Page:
Orthodoxy

Front Cover
1st World Publishing, Incorporated, Oct 1, 2008 - Literary Collections - 196 pages
13 Reviews
Once upon a time there lived upon an island a merry and innocent people, mostly shepherds and tillers of the earth. They were republicans, like all primitive and simple souls; they talked over their affairs under a tree, and the nearest approach they had to a personal ruler was a sort of priest or white witch who said their prayers for them. They worshi-pped the sun, not idolatrously, but as the golden crown of the god whom all such infants see almost as plainly as the sun. Now this priest was told by his people to build a great tower, pointing to the sky in salutation of the Sun-god; and he pondered long and heavily before he picked his materials. For he was resolved to use nothing that was not almost as clear and exquisite as sunshine itself; he would use nothing that was not washed as white as the rain can wash the heavens, nothing that did not sparkle as spotlessly as that crown of God. He would have nothing grotesque or obscure; he would not have even anything emphatic or even anything mysterious. He would have all the arches as light as laughter and as candid as logic. He built the temple in three concentric courts, which were cooler and more exquisite in substance each than the other. For the outer wall was a hedge of white lilies, ranked so thick that a green stalk was hardly to be seen; and the wall within that was of crystal, which smashed the sun into a million stars. And the wall within that, which was the tower itself, was a tower of pure water, forced up in an everlasting fountain; and upon the very tip and crest of that foaming spire was one big and blazing diamond, which the water tossed up eternally and caught again as a child catches a ball.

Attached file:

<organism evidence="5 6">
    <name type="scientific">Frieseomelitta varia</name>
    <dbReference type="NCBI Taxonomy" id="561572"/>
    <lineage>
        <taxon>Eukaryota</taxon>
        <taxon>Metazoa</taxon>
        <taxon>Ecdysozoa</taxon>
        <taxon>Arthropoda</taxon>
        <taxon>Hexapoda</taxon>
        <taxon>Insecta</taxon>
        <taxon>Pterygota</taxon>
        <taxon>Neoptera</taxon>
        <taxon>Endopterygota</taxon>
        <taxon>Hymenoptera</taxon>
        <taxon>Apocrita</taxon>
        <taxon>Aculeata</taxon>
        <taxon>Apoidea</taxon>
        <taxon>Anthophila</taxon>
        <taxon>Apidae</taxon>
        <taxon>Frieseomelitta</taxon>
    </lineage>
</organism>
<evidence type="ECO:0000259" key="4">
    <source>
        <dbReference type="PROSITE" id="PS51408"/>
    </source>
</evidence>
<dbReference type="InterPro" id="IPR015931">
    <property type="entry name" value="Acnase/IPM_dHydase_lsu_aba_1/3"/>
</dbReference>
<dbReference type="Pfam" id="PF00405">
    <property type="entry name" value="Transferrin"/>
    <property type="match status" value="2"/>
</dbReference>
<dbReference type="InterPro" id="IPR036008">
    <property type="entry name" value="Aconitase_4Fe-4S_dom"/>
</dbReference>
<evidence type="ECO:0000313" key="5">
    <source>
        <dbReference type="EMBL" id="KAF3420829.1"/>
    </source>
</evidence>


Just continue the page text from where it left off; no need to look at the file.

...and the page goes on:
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Chuck Colson said it best

User Review  - Mark Tross - Christianbook.com

Why do we confess to believe The Word, when we refuse to read it, especially when Jesus says, "If you love Me, you'll obey my commandments." Even is we're reading The Bible, we'll pick and choose ... Read full review

Needs looking into

User Review  - Jasmine - Christianbook.com

I am not a great fan of e-books, but have downloaded one or two over a period of time. Chesterton's Orthodoxy was one I was interested in due to the erosion of Christianity under the Liberalism of the ... Read full review

About the author (2008)

Gilbert Keith Chesterton was born in London, England, in 1874. He began his education at St Paul's School, and later went on to study art at the Slade School, and literature at University College in London. Chesterton wrote a great deal of poetry, as well as works of social and literary criticism. Among his most notable books are The Man Who Was Thursday, a metaphysical thriller, and The Everlasting Man, a history of humankind's spiritual progress. After Chesterton converted to Catholicism in 1922, he wrote mainly on religious topics. Chesterton is most known for creating the famous priest-detective character Father Brown, who first appeared in "The Innocence of Father Brown." Chesterton died in 1936 at the age of 62.

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